Since Monday, the national average for a gallon of regular gasoline has held steady at $2.16, which is one cent less than a weekago, two cents less than a month ago, and still significantly cheaper than last year (-48 cents). In the new weekly report from the Energy Information Administration (EIA), gas demand decreased from 8.58 million b/d to 8.29 million b/d. Low demand, even as total domestic stocks increased by 1.9 million bbl to 227 million bbl last week, has helped pump prices decrease. As demand remains low, American drivers should expect pump prices to continue to decline this fall.
At the close of Thursday’s formal trading session, WTI increased by 61 cents to settle at $40.64. Domestic crude prices increased despite market concern about increasing coronavirus infections worldwide, which could lower crude demand as countries impose new restrictions that will likely limit oil consumption. The increase in crude prices was supported by EIA’s new weekly report showing that total domestic crude inventories dropped by 1 million bbl to 488.1 million bbl last week. However, if demand concerns continue to weigh on the market, crude prices — and gas prices — could decrease.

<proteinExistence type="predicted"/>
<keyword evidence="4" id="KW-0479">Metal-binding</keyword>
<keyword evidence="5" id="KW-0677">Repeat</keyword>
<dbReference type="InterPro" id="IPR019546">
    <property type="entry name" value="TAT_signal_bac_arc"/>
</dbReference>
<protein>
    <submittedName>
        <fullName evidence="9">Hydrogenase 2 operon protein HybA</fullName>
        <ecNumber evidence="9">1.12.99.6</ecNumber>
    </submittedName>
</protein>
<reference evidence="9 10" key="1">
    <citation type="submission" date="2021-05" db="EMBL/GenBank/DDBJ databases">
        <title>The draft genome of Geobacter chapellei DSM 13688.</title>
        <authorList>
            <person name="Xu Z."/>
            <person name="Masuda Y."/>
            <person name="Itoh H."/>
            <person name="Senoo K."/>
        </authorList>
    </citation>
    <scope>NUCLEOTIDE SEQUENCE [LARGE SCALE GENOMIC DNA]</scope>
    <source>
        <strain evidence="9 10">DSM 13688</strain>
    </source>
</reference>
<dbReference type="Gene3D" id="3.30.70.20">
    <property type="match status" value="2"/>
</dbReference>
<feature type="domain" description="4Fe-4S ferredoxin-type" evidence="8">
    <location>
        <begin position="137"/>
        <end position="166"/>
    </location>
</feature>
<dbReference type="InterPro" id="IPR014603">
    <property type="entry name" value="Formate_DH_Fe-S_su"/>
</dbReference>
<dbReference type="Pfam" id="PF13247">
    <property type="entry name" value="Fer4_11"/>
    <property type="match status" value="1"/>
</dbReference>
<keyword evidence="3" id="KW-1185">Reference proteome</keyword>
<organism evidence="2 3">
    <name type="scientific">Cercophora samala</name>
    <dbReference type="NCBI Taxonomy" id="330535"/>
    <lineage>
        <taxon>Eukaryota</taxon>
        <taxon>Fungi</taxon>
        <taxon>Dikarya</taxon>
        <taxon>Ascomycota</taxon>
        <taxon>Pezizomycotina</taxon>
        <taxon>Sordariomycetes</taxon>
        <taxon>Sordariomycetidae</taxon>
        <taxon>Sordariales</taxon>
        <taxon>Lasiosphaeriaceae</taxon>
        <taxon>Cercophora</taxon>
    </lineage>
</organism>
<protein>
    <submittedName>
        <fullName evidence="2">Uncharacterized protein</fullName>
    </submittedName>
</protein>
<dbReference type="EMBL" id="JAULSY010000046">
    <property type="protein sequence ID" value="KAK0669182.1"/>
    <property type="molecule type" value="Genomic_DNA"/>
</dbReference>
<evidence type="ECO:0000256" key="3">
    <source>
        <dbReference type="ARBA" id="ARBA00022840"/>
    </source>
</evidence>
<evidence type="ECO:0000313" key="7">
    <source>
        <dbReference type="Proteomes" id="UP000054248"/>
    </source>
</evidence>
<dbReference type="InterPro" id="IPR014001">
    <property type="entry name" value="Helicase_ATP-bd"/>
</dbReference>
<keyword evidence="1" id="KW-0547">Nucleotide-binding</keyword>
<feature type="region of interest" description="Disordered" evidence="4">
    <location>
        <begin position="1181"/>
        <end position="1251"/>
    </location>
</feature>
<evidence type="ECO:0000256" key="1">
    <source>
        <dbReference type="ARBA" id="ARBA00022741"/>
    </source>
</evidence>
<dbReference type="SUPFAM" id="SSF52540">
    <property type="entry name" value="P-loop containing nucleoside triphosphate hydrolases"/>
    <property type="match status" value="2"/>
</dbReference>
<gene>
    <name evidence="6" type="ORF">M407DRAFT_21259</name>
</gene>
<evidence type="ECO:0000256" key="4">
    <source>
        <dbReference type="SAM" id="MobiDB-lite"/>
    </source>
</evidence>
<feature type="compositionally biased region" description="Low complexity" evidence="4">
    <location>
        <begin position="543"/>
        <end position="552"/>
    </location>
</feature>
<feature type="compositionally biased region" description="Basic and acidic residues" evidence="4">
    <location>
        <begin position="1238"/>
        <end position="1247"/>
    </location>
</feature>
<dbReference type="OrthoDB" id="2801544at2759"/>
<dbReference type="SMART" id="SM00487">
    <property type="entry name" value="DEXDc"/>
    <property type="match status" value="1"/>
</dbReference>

Largest Weekly Changes
- Since last Thursday, these 10 states have seen the largest changes in their averages: Kentucky (+5 cents), Washington, D.C. (-5 cents), Delaware (-5 cents), Ohio (+4 cents), Florida (-4 cents), Indiana (-4 cents), Wisconsin (-3 cents), Maryland (-3 cents), North Carolina (-3 cents) and South Carolina (-2 cents).